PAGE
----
Wine stands for “Wine Is Not an Emulator”. Wine is a free and open-source program that allows you to run windows programs in your Debian and other popular Linux distributions.
As its name suggests, it is not an Emulator but a runtime Environment that adds Windows compatibility layers. Using Wine on Debian 11 allows you to run your favorite Windows programs by adding compatibility layers of Windows to our Debian 11 System.
Installing Wine on Debian 11 Bullseye
This is an easy process and won’t take you long because it just requires some 5 commands and that’s it. Get ready with your terminal and let’s start with our first step.
Step 1: Add Wine Repository to Debian System
We can’t just download wine by using apt download wine. You have to add Repositories by which we can download wine to our System. To add Wine Repositories, use the following commands:
sudo sh -c ‘echo ” deb https://dl.winehq.org/wine-builds/debian/ bullseye main” >> /etc/apt/sources.list.d/wine.list’
Step 2: Integrating the GPG key in our Debian System
To verify the packages being downloaded from Repositories, we are required to add a key. Use the given commands to Download key:
wget -nc https://dl.winehq.org/wine-builds/winehq.key
Add wine key to Debian by given command:
sudo apt-key add winehq.key
Step 3: Enabling 32-bit package support for Debian System
There are many old Windows software and installers that only support 32-bit architecture and to run all the required software smoothly, enabling 32-bit Architecture is a good choice. Use the given commands to proceed further:
sudo dpkg –add-architecture i386
Step 4: Updating Repositories
By updating our Repositories, we can be sure that all the packages that we are going to download are the latest and greatest. Updating Repositories will also make use of changes that we have just made in our System like adding Repository and Key.
sudo apt update
Step 5: Installing Wine on Debian
After going through 4 steps, now it’s time we are going to install Wine in our Debian System. There are three branches of Wine – Stable, Development, and Staging. I prefer the Development version which is a sweet spot between stability and bleeding edge.
To download your preferred branch, follow the given commands:
For stable version:
sudo apt install –install-recommends winehq-stable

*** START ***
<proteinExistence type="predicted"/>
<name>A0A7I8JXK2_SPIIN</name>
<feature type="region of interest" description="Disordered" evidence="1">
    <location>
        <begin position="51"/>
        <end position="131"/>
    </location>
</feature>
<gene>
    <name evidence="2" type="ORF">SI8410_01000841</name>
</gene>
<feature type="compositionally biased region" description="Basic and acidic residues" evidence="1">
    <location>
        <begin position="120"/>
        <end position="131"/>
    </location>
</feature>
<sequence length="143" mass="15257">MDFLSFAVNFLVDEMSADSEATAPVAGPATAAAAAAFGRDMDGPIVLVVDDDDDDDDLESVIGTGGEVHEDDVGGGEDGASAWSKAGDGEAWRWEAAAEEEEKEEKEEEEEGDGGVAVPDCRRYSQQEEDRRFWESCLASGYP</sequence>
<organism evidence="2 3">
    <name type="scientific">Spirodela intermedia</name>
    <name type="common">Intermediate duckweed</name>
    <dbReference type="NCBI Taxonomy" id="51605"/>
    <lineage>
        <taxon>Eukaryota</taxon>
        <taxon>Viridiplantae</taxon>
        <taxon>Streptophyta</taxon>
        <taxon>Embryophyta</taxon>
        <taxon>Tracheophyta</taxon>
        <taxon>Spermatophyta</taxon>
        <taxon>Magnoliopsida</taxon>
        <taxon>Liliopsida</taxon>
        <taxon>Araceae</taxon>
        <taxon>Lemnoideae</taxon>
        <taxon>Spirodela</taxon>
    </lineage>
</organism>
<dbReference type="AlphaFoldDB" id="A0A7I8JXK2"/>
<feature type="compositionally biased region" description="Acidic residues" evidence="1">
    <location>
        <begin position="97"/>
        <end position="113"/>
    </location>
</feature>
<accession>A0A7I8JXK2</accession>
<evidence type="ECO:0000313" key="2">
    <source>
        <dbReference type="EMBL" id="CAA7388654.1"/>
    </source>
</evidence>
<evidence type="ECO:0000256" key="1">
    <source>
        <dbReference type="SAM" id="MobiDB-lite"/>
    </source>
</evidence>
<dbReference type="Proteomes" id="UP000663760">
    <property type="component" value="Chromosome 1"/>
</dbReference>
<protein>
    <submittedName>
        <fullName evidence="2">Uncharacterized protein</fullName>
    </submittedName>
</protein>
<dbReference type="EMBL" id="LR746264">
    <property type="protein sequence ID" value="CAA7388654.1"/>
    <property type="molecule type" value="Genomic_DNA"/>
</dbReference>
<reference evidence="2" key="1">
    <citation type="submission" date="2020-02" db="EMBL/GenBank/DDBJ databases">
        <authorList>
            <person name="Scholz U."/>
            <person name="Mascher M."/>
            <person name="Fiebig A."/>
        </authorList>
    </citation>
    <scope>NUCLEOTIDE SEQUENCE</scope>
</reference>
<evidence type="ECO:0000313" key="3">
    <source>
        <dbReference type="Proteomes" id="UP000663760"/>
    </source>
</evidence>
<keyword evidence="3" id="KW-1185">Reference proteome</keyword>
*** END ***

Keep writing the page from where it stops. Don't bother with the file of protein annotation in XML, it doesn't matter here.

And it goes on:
For Development version:
sudo apt install –install-recommends winehq-devel
For Bleeding-edge version:
sudo apt install –install-recommends winehq-staging
Step 6: Installing Winetricks on Debian (Optional)
Winetricks provides you GYI by which you can manage WinePrefix
sudo apt install winetricks
To open winetricks, use the following command:
Click on Accept. It will start downloading.
Once the downloading is complete, you will be given a new window by which you can download Windows software as per your preference.
Uninstalling Wine from Debian
If you don’t require Wine anymore you can easily remove it from your system.
Uninstallation for stable version :
sudo apt remove wine-stable winetricks
You can remove the winetricks if you have not gone through that process installed
Uninstallation for development version:
sudo apt remove wine-devel
Uninstallation for bleeding-edge version:
sudo apt remove wine-staging
Frequently asked questions related to Wine
Does Wine work on Debian?
Yes, it works like a charm and is available in 3 different branches to choose from that are Stable, Development and Staging.
Do I need Winetricks?
No, it is not necessary to have it but it’s a good tool and you can use it to install and manage your Windows software in Linux.
Installing Wine on Debian gives you the freedom to install Windows software in your Debian System. It is mainly used to play Windows-centric Games. It just adds a Windows compatibility Layer and gets you better performance than Virtual Machine. If you have just installed Debian then you should read our what to do after installing Debian 11 article.